Instead, he has created his own e-commerce website to bypass these, what he calls, ‘anti-Hindu’ e-commerce websites. On this website, also called Kapot, Sandeep has listed all his over 2,200 titles that he is distributing and publishing across India and also across the globe. But steadily, Sandeep and his brother, Amardeep, are expanding the website to become a Hindu, ‘swadeshi’, homegrown e-commerce website, where they will sell only domestically manufactured objects—right from books to common household items.
There’s already a glimpse of what that would look like: by Diwali of 2022, the website had started selling what it called ‘Swadeshi Lights’, fairy lights made in India, as well as poojan samagri, essentials for Hindu prayer rituals. The Deo brothers are conscious that the website has to be in sync with Sandeep’s persona as a Hindutva warrior. This integration of ideology with commerce has led them to expand in 2023 to selling home temples and religious paraphernalia.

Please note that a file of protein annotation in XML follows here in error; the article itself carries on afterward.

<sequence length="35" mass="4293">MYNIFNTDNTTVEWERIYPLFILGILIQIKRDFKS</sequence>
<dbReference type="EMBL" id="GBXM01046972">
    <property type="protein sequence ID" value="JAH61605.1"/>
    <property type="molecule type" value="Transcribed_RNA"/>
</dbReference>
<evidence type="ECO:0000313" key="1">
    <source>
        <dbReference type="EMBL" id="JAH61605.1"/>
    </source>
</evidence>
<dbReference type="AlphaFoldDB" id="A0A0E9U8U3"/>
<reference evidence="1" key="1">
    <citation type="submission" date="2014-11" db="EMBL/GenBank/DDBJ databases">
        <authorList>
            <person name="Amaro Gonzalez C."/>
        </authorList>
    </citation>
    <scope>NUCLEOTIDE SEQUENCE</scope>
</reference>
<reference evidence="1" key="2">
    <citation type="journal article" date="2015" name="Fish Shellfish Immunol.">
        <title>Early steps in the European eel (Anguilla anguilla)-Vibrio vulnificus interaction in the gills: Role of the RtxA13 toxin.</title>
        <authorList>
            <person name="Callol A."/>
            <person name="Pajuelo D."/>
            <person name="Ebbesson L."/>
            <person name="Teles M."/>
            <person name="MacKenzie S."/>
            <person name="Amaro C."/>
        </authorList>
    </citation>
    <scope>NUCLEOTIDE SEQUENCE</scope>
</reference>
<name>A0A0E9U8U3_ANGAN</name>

But Sandeep is conscious about the limitations of this war, and of fighting against his enemies in the digital world alone. His own life, his childhood growing up in rural Darbhanga, Bihar, has taught him that social media, though important, will not reach the deepest corners of the country he wishes to reach and rouse with Hindutva thought.
And so Sandeep’s next step is to take this cultural war offline, to smaller cities and towns. Sandeep intends to open bookstores-cum-libraries across 1,000 Indian towns and cities, where these books can be bought as well as read in-store so that those who can’t afford to buy them can still be enlisted in his war.
But the most significant of his plans, Sandeep’s Brahmastra, is to open centres that will teach Hindu boys shaastra, religious scriptures, as well as shastra, the use of weapons. For him, both deep knowledge of religion, as well as the capability to physically fight ‘enemies’, are equally critical in this cultural war. The funds that he collects from those like my uncle, he insists, will go towards these centres.
(Excerpted with permission from H-Pop: The Secretive World of Hindutva Pop Stars published by HarperCollins India.)